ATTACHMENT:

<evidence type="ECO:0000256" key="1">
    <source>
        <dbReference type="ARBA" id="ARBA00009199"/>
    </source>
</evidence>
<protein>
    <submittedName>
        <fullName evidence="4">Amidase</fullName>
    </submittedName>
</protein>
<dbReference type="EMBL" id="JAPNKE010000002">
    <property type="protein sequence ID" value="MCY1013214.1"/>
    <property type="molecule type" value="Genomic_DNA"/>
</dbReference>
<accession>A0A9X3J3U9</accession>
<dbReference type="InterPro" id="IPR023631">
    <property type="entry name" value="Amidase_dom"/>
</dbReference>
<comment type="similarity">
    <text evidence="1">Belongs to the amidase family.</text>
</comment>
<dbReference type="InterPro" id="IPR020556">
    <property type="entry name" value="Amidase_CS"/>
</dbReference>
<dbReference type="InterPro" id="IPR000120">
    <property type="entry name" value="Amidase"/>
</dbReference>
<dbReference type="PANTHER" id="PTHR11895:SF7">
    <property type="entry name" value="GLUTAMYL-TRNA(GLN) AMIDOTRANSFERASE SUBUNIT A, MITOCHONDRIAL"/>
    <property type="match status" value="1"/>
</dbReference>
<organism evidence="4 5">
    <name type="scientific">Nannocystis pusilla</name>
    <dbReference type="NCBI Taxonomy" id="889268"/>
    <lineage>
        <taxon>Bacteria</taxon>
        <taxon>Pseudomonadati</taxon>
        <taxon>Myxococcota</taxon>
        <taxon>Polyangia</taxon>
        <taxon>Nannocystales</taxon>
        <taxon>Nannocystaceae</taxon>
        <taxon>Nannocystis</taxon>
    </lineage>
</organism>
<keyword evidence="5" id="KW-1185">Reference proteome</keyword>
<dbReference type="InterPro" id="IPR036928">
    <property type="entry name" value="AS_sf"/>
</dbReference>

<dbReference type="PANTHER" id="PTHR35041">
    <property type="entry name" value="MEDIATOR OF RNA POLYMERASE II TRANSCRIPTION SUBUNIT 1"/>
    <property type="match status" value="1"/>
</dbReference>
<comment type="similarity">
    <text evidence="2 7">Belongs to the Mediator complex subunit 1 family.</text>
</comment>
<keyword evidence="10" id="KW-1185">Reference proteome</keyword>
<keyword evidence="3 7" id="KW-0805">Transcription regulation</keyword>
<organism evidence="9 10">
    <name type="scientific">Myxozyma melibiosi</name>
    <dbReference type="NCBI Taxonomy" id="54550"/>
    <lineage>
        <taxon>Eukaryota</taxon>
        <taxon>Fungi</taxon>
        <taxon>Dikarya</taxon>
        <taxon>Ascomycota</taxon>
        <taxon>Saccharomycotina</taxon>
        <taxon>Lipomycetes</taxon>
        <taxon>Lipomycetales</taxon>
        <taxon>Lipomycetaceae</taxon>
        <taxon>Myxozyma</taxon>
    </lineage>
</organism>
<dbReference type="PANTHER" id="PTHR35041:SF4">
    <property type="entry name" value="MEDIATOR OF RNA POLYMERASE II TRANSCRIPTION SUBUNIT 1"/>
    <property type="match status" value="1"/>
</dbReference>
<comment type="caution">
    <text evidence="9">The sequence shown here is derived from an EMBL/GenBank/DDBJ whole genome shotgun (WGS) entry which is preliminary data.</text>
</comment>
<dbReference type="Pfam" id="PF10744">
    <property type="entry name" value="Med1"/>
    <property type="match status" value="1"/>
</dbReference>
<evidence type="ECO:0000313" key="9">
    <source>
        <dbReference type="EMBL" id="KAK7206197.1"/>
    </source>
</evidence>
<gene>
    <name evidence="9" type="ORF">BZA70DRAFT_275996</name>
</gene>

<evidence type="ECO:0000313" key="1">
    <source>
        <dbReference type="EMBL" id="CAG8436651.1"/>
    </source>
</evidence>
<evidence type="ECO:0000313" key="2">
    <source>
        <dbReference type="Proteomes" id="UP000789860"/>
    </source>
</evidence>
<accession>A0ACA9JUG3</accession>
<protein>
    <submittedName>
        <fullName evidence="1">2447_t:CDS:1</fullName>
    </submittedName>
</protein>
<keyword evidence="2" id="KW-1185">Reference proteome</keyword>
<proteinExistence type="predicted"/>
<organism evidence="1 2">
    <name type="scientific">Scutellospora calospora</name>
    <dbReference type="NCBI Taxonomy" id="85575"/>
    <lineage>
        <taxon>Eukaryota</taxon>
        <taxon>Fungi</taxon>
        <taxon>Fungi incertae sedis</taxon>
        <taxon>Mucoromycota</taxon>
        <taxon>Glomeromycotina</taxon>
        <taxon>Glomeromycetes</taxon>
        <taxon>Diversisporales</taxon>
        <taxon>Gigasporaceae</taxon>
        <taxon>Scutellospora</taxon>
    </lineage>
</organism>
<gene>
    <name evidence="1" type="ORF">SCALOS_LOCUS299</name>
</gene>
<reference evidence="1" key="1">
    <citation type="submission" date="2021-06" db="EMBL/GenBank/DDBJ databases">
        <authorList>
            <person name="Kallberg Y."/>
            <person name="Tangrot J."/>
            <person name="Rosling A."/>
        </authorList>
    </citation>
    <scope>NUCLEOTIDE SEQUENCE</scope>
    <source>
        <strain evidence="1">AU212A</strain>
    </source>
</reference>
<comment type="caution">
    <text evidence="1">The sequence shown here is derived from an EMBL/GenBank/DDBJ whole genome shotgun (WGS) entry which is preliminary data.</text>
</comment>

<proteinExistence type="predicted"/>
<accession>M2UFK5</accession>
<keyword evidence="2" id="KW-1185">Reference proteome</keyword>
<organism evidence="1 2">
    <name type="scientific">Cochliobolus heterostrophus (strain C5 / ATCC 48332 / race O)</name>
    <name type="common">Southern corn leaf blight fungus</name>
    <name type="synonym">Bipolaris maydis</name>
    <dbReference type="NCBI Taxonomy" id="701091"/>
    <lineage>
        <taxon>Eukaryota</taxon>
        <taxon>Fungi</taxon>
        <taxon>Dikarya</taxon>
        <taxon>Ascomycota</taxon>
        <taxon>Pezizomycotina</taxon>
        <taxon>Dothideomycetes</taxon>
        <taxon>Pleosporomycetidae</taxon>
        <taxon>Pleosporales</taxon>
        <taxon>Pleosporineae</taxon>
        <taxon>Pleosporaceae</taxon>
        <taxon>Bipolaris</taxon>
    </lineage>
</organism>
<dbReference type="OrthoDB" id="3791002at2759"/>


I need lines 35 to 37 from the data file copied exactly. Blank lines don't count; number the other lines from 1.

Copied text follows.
    <lineage>
        <taxon>Bacteria</taxon>
        <taxon>Pseudomonadati</taxon>